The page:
The purpose of this paper is to introduce a multidimensional work preference research instrument, and to relate scores on these dimensions with subjects' real world work choices.
Repeated samples of 1,002 and 975 adult subjects were used to identify 17 empirically derived constructs, using both EFA and CFA statistical applications. The CFA revealed measurement invariance among the predicted and measured constructs. The 17 validated constructs were culled from career development‐related psychology that has variously been identified with learning styles, work interests, work values, and temperament. Using a third sample of 590 subjects, MANOVA analyses of work preference scores were conducted with working adults, representing ten different types of work. When the scores on the 17 measures were compared with occupational choices made by the subjects, significant differences in outcomes were identified, indicating commonality within specific work types.
Because the work preference construct is relatively new and fluid, continuous research is needed to gain greater understanding of the construct and its characteristics. Additional sampling and tests for measurement invariance are indicated using cross‐national samples, as well as non‐English‐speaking languages. Samples from younger, pre‐career subjects in secondary schools and representing a wide array of demographic characteristics are also needed as the research progresses. In addition, more studies are needed to test for predictive validity, using other unobtrusive performance measures taken at different points in time.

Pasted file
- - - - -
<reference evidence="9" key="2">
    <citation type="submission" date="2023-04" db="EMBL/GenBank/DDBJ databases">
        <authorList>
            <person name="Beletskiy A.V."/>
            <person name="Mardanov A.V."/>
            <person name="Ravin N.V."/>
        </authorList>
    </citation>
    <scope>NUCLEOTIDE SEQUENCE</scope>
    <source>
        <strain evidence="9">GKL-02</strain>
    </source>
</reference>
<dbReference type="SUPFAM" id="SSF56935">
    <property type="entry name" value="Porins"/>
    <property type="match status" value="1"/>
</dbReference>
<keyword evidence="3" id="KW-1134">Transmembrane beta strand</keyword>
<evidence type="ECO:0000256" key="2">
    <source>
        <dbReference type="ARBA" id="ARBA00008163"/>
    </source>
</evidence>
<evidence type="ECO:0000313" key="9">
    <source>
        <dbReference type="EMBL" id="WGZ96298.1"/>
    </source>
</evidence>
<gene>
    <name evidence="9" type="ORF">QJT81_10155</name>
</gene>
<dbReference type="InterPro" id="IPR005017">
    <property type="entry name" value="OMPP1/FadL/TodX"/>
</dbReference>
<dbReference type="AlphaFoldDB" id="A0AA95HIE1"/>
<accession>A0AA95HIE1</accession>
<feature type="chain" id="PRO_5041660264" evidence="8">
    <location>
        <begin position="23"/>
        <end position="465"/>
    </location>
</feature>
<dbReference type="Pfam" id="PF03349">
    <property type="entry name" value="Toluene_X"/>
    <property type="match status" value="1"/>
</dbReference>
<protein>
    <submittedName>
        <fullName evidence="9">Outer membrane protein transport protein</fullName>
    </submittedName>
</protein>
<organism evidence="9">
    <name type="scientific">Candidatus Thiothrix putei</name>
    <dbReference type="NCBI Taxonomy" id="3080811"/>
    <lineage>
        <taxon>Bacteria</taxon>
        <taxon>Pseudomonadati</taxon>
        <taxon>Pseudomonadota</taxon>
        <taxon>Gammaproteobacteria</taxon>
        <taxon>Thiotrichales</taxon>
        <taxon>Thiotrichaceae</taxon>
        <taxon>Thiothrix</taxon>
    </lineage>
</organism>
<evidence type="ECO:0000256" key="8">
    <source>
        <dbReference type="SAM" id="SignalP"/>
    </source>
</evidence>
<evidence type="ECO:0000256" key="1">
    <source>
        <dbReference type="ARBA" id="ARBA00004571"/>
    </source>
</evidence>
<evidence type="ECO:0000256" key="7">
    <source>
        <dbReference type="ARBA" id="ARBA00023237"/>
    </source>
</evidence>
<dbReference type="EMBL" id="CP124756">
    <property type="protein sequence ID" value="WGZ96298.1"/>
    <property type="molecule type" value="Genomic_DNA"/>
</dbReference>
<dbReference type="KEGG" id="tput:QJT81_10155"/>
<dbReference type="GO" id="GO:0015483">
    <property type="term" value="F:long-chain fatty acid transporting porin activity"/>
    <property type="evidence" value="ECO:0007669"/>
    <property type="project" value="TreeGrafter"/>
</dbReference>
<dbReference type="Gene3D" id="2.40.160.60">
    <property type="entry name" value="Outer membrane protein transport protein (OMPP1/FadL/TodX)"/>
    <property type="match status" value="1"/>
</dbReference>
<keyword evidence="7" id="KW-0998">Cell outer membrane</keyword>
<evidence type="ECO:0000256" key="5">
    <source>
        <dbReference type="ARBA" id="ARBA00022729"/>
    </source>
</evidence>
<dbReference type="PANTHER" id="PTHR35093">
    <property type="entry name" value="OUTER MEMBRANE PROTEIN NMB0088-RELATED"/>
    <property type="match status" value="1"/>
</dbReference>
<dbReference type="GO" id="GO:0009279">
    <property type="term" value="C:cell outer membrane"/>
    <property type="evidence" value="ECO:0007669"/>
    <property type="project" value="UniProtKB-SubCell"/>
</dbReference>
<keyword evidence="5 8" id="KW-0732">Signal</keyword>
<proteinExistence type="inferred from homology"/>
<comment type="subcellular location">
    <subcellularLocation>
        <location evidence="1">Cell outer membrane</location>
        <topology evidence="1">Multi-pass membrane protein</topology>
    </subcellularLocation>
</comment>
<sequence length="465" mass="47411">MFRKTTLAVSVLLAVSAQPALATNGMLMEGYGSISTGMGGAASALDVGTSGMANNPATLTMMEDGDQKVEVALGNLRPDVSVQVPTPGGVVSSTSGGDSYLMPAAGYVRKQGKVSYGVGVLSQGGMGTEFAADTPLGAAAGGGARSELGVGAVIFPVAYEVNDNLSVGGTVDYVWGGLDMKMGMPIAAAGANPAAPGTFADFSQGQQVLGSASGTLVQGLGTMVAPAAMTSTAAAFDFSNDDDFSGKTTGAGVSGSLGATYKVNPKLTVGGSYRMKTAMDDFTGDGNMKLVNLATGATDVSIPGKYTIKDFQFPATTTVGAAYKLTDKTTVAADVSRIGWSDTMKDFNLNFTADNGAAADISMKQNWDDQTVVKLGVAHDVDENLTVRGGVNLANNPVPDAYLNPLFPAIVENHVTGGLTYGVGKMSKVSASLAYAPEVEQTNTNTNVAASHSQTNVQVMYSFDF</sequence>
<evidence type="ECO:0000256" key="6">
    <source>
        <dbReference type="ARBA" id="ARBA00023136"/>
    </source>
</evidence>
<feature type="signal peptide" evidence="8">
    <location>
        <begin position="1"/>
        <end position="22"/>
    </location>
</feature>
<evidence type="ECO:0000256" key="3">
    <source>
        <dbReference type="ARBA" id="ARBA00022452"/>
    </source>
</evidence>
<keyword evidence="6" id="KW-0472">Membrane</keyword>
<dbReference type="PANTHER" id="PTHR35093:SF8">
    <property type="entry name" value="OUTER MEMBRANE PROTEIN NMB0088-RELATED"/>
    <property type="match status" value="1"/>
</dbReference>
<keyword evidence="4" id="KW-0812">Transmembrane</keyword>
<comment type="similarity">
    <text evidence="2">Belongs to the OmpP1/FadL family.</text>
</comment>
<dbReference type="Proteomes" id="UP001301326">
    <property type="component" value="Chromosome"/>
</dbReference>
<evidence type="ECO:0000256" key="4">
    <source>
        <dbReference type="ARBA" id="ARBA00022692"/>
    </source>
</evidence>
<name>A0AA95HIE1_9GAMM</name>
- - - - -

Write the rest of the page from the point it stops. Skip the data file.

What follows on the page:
Multiple measures embedded in one tool may prove useful aids to people when making career choice decisions that are associated with the selection of short‐term work placement, long‐term career occupations, and academic fields of study. The development of this tool will enable career development researchers to examine the relationships of psychological constructs identified with different fields of psychological measurement, and examine these constructs as they relate to classroom, organizational and cross‐national contexts.
The creation of a tool consisting of measures from multiple psychological fields for use in short‐term career planning, job placement, and enrichment is novel. When combined, the multiple constructs used in this instrument have been found to provide a constellation of useful indicators that are related to career choice and work placement decisions. The measures are also likely to be useful in cross‐national research contexts.
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